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Mystic Merv Talks Waffle

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Inflation will fall back, once record energy prices work through the system, providing we don't get any more big price rises...

Although he did criticise the Fed for boxing themselves in.

No return to "trend growth" for at least 3 years.

More waffle to follow.

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http://www.bbc.co.uk/news/business-14472805

The Bank of England has cut its 2011 growth forecast for the UK to about 1.5%, from 1.8%, because the global economy facing "persistent headwinds".

Bank Governor Mervyn King said the economy had weakened, in large part due to the debt crisis in Europe.

However, he told a press conference that the near-term prospects for inflation remains the same.

Inflation would continue rising through the autumn before falling back next year, he told a press conference.

The consumer prices index will be "little below" 2% in the medium term, he said.

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Inflation will fall back, once record energy prices work through the system, providing we don't get any more big price rises...

Although he did criticise the Fed for boxing themselves in.

No return to "trend growth" for at least 3 years.

More waffle to follow.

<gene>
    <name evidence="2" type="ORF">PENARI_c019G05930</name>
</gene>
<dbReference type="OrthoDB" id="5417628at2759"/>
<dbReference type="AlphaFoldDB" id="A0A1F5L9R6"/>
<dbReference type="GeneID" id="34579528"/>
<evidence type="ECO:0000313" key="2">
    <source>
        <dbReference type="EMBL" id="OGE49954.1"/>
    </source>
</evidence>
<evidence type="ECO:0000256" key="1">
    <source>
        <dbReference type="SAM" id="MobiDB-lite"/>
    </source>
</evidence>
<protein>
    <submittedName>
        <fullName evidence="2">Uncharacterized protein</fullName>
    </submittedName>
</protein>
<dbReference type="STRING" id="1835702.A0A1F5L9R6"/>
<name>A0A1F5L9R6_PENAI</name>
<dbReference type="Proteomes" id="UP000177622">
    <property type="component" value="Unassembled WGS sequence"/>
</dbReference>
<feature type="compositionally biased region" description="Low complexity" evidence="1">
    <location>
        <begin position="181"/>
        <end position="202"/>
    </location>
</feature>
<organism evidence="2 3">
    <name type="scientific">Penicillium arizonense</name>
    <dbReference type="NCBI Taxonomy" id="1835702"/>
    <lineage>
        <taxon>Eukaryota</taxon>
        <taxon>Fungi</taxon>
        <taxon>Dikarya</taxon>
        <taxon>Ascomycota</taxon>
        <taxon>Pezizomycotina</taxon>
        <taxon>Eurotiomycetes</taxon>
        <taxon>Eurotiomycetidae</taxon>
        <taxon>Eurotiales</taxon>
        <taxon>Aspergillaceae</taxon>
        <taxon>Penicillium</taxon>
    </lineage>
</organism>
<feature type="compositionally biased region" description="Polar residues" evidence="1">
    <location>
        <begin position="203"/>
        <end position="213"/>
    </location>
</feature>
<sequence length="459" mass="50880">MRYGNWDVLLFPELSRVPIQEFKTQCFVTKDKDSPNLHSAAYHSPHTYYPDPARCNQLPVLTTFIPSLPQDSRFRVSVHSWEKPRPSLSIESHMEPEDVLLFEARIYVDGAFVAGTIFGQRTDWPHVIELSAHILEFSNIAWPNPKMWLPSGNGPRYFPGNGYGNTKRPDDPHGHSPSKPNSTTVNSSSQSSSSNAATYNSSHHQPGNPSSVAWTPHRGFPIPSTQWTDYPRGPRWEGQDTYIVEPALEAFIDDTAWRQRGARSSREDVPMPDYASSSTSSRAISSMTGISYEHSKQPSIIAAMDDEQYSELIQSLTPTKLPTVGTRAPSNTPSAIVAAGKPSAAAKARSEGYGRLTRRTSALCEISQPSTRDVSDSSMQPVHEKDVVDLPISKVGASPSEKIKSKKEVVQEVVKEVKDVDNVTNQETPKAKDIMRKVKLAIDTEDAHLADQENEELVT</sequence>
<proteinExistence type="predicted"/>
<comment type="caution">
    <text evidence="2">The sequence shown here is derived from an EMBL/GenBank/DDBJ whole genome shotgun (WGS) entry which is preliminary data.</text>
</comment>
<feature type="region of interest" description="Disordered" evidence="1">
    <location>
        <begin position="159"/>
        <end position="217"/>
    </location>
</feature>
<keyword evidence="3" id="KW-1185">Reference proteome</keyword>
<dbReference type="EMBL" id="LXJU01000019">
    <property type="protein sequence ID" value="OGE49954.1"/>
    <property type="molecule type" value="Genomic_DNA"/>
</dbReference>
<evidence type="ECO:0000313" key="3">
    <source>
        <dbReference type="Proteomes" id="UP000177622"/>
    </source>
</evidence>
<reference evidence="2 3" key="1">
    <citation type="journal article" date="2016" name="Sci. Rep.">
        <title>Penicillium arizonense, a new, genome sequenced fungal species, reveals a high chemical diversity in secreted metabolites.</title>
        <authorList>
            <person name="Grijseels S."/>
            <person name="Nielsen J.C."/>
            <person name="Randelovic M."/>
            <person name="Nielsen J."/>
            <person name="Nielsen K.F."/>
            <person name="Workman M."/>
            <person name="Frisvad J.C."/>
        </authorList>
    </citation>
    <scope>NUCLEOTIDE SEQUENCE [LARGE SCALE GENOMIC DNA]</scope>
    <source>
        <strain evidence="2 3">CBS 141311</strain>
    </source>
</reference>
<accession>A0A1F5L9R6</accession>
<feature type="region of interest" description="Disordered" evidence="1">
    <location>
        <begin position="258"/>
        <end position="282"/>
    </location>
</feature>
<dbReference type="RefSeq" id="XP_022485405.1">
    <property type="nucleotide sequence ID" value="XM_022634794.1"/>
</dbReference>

Good summary, thanks

What he needs to say clearly is "inflation may or may not fall back, I can't be sure, despite my huge salary, and even if it does fall back we'll all still be stuck with the price rises thus far in all likelihood, keeping rates where they are is a risky business, do any of you remember inflation last time? No. Just as well, wouldn't want to scare you"

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King (I'm paraphrasing):

This was never a liquidity crisis – yes, there were liquidity problems to be addressed, but fundamentally we were faced with an insolvency crisis. There was simply too much debt.

That debt has now been shifted from the banking system to sovereign states, but it hasn't gone away. We still have to face the overhang of debt, and we're seeing now how the problems can manifest themselves as groups try to shift the debt elsewhere.

We therefore have several years of difficulty ahead of us as we try to overcome the burden that this debt has imposed.

--------

(I stress I'm paraphrasing, but that was the essence of what he said.)

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From citywire ,

Mervyn : "But there are limits to what monetary policy can do to alter inflation....."

... and the bit they didn't get to quote : " ... heaven's knows, for the sake of my gilt linkers I've tried, but demand is so damn weak!"

Edited by Sledgehead